These are reflected at the appropriate times and seasons of the year in conjunction with the symbolic ascent and descent of Kukulkan (hence the name The Kukulkan Pyramid)—The Feathered Serpent—whom the Maya revered and pay homage to with stone heads situated at the base of the pyramid and where the shadow of the slinking serpent creeps during the vernal equinox and autumnal equinoxes (March 20 and September 21, respectively).

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Among the other significant structures on the site are a sophisticated observatory, thought to be perhaps where their early astrologer, engineer, and architect met to make their precise calculations based on the arrangement of the cosmos to build the grand pyramid.

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The Juego de Pelota (Ball Court), measuring 554 feet long by 231 feet wide, is thought to be the largest known Mayan ball court in the Americas, and where crucial competitions took place at the command of the nobility.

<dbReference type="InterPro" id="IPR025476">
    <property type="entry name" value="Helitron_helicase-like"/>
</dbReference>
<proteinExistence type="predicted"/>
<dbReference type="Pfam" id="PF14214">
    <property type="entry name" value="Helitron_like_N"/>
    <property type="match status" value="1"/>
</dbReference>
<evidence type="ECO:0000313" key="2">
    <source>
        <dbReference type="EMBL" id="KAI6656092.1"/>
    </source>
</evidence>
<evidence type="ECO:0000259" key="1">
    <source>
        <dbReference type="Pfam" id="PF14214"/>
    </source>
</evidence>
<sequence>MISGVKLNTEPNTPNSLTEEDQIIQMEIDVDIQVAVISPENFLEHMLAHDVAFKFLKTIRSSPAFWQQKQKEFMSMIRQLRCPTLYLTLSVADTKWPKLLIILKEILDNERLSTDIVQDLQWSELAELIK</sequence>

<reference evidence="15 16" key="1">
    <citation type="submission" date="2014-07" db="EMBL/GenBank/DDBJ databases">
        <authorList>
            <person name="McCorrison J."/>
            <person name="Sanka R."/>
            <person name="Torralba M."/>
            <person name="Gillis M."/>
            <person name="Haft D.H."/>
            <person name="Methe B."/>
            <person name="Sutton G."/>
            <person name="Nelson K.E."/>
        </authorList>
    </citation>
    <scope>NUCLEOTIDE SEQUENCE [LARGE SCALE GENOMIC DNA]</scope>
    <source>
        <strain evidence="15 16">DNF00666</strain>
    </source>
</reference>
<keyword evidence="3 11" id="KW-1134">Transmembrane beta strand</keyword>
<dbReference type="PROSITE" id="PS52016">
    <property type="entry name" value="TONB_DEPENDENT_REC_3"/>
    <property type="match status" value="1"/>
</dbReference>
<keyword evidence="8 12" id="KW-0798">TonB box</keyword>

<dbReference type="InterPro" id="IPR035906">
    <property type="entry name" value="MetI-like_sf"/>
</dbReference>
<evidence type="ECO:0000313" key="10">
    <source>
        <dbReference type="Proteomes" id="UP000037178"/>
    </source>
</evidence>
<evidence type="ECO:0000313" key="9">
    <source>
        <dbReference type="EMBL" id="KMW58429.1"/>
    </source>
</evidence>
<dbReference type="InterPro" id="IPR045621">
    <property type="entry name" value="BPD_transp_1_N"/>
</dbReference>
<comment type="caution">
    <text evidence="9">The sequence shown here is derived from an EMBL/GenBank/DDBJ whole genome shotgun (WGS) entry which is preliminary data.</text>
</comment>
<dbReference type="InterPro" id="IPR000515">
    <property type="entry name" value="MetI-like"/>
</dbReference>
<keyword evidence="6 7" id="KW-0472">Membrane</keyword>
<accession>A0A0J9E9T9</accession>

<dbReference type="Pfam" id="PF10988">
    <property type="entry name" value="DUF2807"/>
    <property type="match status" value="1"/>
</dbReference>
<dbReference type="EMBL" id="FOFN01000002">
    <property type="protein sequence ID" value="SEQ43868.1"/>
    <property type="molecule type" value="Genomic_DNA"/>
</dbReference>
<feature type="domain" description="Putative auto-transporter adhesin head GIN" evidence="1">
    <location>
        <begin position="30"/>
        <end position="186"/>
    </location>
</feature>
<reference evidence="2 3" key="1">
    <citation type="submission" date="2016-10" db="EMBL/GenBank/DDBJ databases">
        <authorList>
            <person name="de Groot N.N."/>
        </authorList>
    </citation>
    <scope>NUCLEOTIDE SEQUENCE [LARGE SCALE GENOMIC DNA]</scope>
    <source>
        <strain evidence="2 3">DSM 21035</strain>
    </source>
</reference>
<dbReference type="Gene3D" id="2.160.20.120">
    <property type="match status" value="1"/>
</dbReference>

Here, two teams fought against each other using a 12-pound rubber ball that could be volleyed (looking similar to today’s soccer) using any body part other than the hands and feet to pass the ultimately ball through stone scoring hoops set high on the court walls. The first team to score a point wins, the captain of the losing team, and perhaps some of its players as well, put to death as part of a ritual of sacrifice.

The acoustics are so well formed in the Juego de Pelota, that if you clap your hands anywhere in the arena, it will echo loudly over half a dozen times. And, if two or more people have a conversation in a normal tone of voice at one end, every word can be heard very clearly at the other.

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Chichen Itza (44)

The Cenote Sagrado (Sacred Cenote), Plataforma de Venus (Platform of Venus), the Mil Columnas (Thousand Columns), Plataforma de los Águilas y Jaguares (Platform of the Eagles and Jaguars), and El Templo de los Guerreros (Temple of the Warriors) are but a few of the other sacred structures here.

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Chichen Itza (107)